Second, the long-term status of the plenums would be resolved. This would give plenum activists and supporters the space to focus on key, strategic goals. Energy would not be lost by constantly defending and sustaining the plenums. Of course, this gives rise to the charge of “selling out”. But as Bolivia proves, this doesn’t have to be the case. Oversight committees in Bolivia bridge the gap between local needs and local policy-making, and haven’t lost touch with the grassroots.
Plenums could also be the silver bullet for existing political parties. Many countries have problems enacting difficult reforms. And they often use the EU as a scapegoat when pushing through difficult policies. This allows the governing parties or coalition to absolve itself of responsibility, and allow much-needed reforms to go through. It’s hard to imagine how the countries of Eastern Europe would have implemented tough economic and social reforms without using the EU in this way.
My final premise rests on the failure of elections as accountability mechanisms. The failure of elections in producing political change must be attributed at least in part to the international community. Early post-war elections in 1996 administered by the international community only served to cement the dominance of the pre-war nationalist parties and subsequent elections have done little to reshape the political landscape, resulting in an increasing paralysis of government and related institutions. The failure of multiple attempts at constitutional reform, the inability to pass the Sejdic-Finci reforms as well as continuing economic and social decline have led to vociferous criticism of the Bosnian political class at all levels. (This speech delivered by Šeherzada Delić being a shining example).
Therefore, if accountability mechanisms do not exist or are broken, they need to be created.
Dayton – what is it good for?
Bosnia is already decentralized. Like its predecessor Yugoslavia, it is one of the most decentralized states in the world. What would be the point of any changes to the Dayton system?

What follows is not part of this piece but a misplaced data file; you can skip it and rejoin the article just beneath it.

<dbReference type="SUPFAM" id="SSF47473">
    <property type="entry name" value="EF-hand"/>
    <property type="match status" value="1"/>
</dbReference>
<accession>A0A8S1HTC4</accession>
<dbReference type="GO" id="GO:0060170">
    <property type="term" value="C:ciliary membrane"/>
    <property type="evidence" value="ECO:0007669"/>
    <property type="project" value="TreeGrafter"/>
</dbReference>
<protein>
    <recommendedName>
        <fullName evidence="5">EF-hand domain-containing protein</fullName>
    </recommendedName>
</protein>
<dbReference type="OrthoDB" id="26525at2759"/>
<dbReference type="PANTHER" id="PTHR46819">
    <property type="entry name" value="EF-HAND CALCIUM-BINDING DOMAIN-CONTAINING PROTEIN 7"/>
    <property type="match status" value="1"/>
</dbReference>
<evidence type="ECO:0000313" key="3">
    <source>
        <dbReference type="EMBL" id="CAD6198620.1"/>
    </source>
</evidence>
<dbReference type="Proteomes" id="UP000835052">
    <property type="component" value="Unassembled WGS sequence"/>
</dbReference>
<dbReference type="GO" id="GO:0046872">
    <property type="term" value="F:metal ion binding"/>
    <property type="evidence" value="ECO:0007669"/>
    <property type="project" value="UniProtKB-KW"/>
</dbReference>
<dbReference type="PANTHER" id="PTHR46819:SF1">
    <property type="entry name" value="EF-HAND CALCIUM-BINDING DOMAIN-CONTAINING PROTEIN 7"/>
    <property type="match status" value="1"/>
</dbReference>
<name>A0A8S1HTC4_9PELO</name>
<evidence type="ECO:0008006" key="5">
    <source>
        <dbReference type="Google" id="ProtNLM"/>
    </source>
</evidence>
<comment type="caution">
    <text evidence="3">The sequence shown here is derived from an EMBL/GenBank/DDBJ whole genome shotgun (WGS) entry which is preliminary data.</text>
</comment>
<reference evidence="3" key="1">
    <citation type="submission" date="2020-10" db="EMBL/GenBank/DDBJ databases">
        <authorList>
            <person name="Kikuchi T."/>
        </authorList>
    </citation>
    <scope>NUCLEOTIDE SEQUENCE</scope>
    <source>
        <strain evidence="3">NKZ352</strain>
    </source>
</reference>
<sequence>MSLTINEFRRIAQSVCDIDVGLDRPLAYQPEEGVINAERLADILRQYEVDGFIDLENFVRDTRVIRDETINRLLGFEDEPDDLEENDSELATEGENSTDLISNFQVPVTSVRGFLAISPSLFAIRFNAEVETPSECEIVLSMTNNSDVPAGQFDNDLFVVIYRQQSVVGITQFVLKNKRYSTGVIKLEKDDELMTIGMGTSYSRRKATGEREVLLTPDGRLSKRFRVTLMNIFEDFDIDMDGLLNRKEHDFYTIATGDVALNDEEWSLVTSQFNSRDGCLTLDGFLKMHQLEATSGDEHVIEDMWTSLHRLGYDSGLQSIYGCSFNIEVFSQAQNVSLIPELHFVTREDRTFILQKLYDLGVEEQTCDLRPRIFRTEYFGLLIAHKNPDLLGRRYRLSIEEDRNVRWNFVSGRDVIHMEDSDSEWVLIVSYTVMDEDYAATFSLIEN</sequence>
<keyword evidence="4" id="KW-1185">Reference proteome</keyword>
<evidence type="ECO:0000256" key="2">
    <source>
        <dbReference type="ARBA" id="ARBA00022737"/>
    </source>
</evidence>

Dayton embodies all of the disadvantages of decentralization but none of the benefits — quite an achievement! The governance structure created by Dayton is neither accountable, responsive to citizens nor economically efficient. What is more, by devolving power to corrupt national elites Dayton creates perverse incentives. Which politician or political party benefiting from the (supposedly temporary) Dayton agreement would vote for its dissolution or its reform? As the old saying goes, “why would the turkeys vote for Christmas?”
As the existing accountability mechanisms of elections and parliamentary politics are broken, there is clearly a need for new institutions to counter ongoing political and economic stagnation. One proposal would be to legalize the plenums as an oversight and accountability mechanism. This would provide an institutional shock to a broken body politic.
‘Koji za – Koji protiv’ — Who is for, who is against?
On March 12 in Sarajevo, I experienced a plenum first hand. At Dom Mladih, security guards checked to make sure I wasn’t carrying any knives or guns. I had neither. After reaching the hall I stepped down into the plenum through a cloud of cigarette smoke. Beside me were war veterans, pensioners, and young people chattering away, all waiting for the plenum to begin. People sat with friends, colleagues or neighbours, or just alone. I was one of the few foreigners trying with some difficulty to translate the demands of the plenum projected onto the walls. It all felt exciting, yet tense.
Vedad Pašić then gives a barnstorming speech on the achievements of the Tuzla plenum and talks about the power of one thing: solidarnost. Volunteers passed out leaflets printed with the demands of the plenum, the vote was introduced, and then took place – “Koji za, Koji protiv”. A sharp silence descended while people raised their hands to vote: “Za”. Cheers echo round the room; one man even stood up, turned around and thanked the plenum! There and then I saw a space open up with people attempting to solve problems with pragmatism and respect for one another, rather than half-truths and insults. This was inspiring; I don’t want to see the hard work of the plenums destroyed or forgotten.
Just as Socrates was a gadfly to the Athenian authorities, so the plenums “rouse, persuade and reproach”. How can this not be a good thing in a country where unemployment is nearly fifty percent? However, those in power brook no dissent. The ruling elites hope that the plenums are more a moment than a movement, and have put in place a “new normal”. But the subterranean forces that caused the riots are still there and will rise again.
This is why a legally-constituted, citizen-led institution, such as an oversight committee in Bolivia, or a plenum in Bosnia, may be the best antidote against the problems that plague ordinary people. The riots in Bosnia sowed fear among the elites — now it’s time to put accountability into the political system.